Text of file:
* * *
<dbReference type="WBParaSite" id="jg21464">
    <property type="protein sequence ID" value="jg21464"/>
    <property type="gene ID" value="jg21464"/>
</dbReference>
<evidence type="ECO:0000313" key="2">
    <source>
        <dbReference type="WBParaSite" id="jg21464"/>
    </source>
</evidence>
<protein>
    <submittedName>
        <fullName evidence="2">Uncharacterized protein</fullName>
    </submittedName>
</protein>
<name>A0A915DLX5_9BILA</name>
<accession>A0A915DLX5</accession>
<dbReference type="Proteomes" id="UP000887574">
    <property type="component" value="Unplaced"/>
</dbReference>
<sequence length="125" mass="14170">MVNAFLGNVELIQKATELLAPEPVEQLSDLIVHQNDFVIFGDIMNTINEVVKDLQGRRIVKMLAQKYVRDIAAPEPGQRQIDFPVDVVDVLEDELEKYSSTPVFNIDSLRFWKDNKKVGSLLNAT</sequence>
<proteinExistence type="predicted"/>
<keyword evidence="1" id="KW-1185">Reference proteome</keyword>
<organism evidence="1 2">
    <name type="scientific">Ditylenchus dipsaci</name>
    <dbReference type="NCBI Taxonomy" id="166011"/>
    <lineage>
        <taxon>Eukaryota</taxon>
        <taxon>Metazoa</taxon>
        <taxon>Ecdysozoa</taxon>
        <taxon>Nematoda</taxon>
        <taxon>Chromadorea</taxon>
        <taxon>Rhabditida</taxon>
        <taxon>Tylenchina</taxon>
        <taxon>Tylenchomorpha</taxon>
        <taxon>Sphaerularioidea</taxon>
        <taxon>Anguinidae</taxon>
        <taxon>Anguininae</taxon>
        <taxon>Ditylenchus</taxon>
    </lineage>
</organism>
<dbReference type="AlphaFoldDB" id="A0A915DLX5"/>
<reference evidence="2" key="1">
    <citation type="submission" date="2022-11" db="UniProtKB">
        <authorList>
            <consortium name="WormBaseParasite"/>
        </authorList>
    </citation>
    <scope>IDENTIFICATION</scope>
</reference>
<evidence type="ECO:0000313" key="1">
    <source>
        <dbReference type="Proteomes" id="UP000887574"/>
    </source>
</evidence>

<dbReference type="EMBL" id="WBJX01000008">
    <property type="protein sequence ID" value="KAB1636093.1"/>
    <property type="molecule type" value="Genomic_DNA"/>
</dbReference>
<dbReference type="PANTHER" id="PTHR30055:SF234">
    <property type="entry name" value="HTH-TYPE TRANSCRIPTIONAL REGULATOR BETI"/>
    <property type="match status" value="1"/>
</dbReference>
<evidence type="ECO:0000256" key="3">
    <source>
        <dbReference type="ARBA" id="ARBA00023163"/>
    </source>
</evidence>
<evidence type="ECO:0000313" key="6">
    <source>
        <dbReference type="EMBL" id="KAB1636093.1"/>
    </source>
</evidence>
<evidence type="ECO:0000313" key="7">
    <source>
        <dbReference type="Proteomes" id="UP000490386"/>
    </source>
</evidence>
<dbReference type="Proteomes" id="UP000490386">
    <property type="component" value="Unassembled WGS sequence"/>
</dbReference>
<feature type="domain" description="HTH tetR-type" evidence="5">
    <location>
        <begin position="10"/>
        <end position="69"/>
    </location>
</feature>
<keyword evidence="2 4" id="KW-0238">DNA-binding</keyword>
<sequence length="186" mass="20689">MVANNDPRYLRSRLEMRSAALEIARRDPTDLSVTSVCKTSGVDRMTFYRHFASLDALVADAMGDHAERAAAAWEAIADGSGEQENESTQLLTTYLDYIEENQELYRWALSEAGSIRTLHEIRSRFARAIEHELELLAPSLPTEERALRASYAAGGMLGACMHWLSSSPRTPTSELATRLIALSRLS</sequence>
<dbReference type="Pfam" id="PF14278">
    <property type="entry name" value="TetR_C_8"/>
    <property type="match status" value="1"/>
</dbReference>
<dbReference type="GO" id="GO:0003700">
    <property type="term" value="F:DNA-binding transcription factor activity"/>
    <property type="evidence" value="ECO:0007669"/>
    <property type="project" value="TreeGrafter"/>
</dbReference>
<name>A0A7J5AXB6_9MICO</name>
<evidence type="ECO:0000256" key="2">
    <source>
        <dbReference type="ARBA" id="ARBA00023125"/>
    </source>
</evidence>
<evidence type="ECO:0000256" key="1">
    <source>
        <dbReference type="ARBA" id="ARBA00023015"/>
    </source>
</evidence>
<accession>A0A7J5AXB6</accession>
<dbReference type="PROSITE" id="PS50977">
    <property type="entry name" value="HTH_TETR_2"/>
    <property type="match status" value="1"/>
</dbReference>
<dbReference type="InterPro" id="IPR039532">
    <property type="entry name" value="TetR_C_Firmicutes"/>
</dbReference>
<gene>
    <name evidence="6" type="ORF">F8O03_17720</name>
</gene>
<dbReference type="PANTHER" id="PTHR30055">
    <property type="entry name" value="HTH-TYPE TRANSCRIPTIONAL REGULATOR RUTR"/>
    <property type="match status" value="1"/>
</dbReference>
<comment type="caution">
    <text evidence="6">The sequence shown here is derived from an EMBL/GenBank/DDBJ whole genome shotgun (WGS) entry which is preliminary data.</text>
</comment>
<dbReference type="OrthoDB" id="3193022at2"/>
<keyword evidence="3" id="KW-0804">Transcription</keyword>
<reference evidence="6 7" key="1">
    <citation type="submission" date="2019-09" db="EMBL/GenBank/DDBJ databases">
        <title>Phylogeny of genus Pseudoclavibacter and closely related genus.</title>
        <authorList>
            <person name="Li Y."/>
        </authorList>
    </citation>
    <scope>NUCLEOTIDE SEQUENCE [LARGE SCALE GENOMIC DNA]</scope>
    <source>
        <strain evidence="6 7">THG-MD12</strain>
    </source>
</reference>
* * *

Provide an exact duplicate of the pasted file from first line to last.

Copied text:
<dbReference type="WBParaSite" id="jg21464">
    <property type="protein sequence ID" value="jg21464"/>
    <property type="gene ID" value="jg21464"/>
</dbReference>
<evidence type="ECO:0000313" key="2">
    <source>
        <dbReference type="WBParaSite" id="jg21464"/>
    </source>
</evidence>
<protein>
    <submittedName>
        <fullName evidence="2">Uncharacterized protein</fullName>
    </submittedName>
</protein>
<name>A0A915DLX5_9BILA</name>
<accession>A0A915DLX5</accession>
<dbReference type="Proteomes" id="UP000887574">
    <property type="component" value="Unplaced"/>
</dbReference>
<sequence length="125" mass="14170">MVNAFLGNVELIQKATELLAPEPVEQLSDLIVHQNDFVIFGDIMNTINEVVKDLQGRRIVKMLAQKYVRDIAAPEPGQRQIDFPVDVVDVLEDELEKYSSTPVFNIDSLRFWKDNKKVGSLLNAT</sequence>
<proteinExistence type="predicted"/>
<keyword evidence="1" id="KW-1185">Reference proteome</keyword>
<organism evidence="1 2">
    <name type="scientific">Ditylenchus dipsaci</name>
    <dbReference type="NCBI Taxonomy" id="166011"/>
    <lineage>
        <taxon>Eukaryota</taxon>
        <taxon>Metazoa</taxon>
        <taxon>Ecdysozoa</taxon>
        <taxon>Nematoda</taxon>
        <taxon>Chromadorea</taxon>
        <taxon>Rhabditida</taxon>
        <taxon>Tylenchina</taxon>
        <taxon>Tylenchomorpha</taxon>
        <taxon>Sphaerularioidea</taxon>
        <taxon>Anguinidae</taxon>
        <taxon>Anguininae</taxon>
        <taxon>Ditylenchus</taxon>
    </lineage>
</organism>
<dbReference type="AlphaFoldDB" id="A0A915DLX5"/>
<reference evidence="2" key="1">
    <citation type="submission" date="2022-11" db="UniProtKB">
        <authorList>
            <consortium name="WormBaseParasite"/>
        </authorList>
    </citation>
    <scope>IDENTIFICATION</scope>
</reference>
<evidence type="ECO:0000313" key="1">
    <source>
        <dbReference type="Proteomes" id="UP000887574"/>
    </source>
</evidence>

<dbReference type="EMBL" id="WBJX01000008">
    <property type="protein sequence ID" value="KAB1636093.1"/>
    <property type="molecule type" value="Genomic_DNA"/>
</dbReference>
<dbReference type="PANTHER" id="PTHR30055:SF234">
    <property type="entry name" value="HTH-TYPE TRANSCRIPTIONAL REGULATOR BETI"/>
    <property type="match status" value="1"/>
</dbReference>
<evidence type="ECO:0000256" key="3">
    <source>
        <dbReference type="ARBA" id="ARBA00023163"/>
    </source>
</evidence>
<evidence type="ECO:0000313" key="6">
    <source>
        <dbReference type="EMBL" id="KAB1636093.1"/>
    </source>
</evidence>
<evidence type="ECO:0000313" key="7">
    <source>
        <dbReference type="Proteomes" id="UP000490386"/>
    </source>
</evidence>
<dbReference type="Proteomes" id="UP000490386">
    <property type="component" value="Unassembled WGS sequence"/>
</dbReference>
<feature type="domain" description="HTH tetR-type" evidence="5">
    <location>
        <begin position="10"/>
        <end position="69"/>
    </location>
</feature>
<keyword evidence="2 4" id="KW-0238">DNA-binding</keyword>
<sequence length="186" mass="20689">MVANNDPRYLRSRLEMRSAALEIARRDPTDLSVTSVCKTSGVDRMTFYRHFASLDALVADAMGDHAERAAAAWEAIADGSGEQENESTQLLTTYLDYIEENQELYRWALSEAGSIRTLHEIRSRFARAIEHELELLAPSLPTEERALRASYAAGGMLGACMHWLSSSPRTPTSELATRLIALSRLS</sequence>
<dbReference type="Pfam" id="PF14278">
    <property type="entry name" value="TetR_C_8"/>
    <property type="match status" value="1"/>
</dbReference>
<dbReference type="GO" id="GO:0003700">
    <property type="term" value="F:DNA-binding transcription factor activity"/>
    <property type="evidence" value="ECO:0007669"/>
    <property type="project" value="TreeGrafter"/>
</dbReference>
<name>A0A7J5AXB6_9MICO</name>
<evidence type="ECO:0000256" key="2">
    <source>
        <dbReference type="ARBA" id="ARBA00023125"/>
    </source>
</evidence>
<evidence type="ECO:0000256" key="1">
    <source>
        <dbReference type="ARBA" id="ARBA00023015"/>
    </source>
</evidence>
<accession>A0A7J5AXB6</accession>
<dbReference type="PROSITE" id="PS50977">
    <property type="entry name" value="HTH_TETR_2"/>
    <property type="match status" value="1"/>
</dbReference>
<dbReference type="InterPro" id="IPR039532">
    <property type="entry name" value="TetR_C_Firmicutes"/>
</dbReference>
<gene>
    <name evidence="6" type="ORF">F8O03_17720</name>
</gene>
<dbReference type="PANTHER" id="PTHR30055">
    <property type="entry name" value="HTH-TYPE TRANSCRIPTIONAL REGULATOR RUTR"/>
    <property type="match status" value="1"/>
</dbReference>
<comment type="caution">
    <text evidence="6">The sequence shown here is derived from an EMBL/GenBank/DDBJ whole genome shotgun (WGS) entry which is preliminary data.</text>
</comment>
<dbReference type="OrthoDB" id="3193022at2"/>
<keyword evidence="3" id="KW-0804">Transcription</keyword>
<reference evidence="6 7" key="1">
    <citation type="submission" date="2019-09" db="EMBL/GenBank/DDBJ databases">
        <title>Phylogeny of genus Pseudoclavibacter and closely related genus.</title>
        <authorList>
            <person name="Li Y."/>
        </authorList>
    </citation>
    <scope>NUCLEOTIDE SEQUENCE [LARGE SCALE GENOMIC DNA]</scope>
    <source>
        <strain evidence="6 7">THG-MD12</strain>
    </source>
</reference>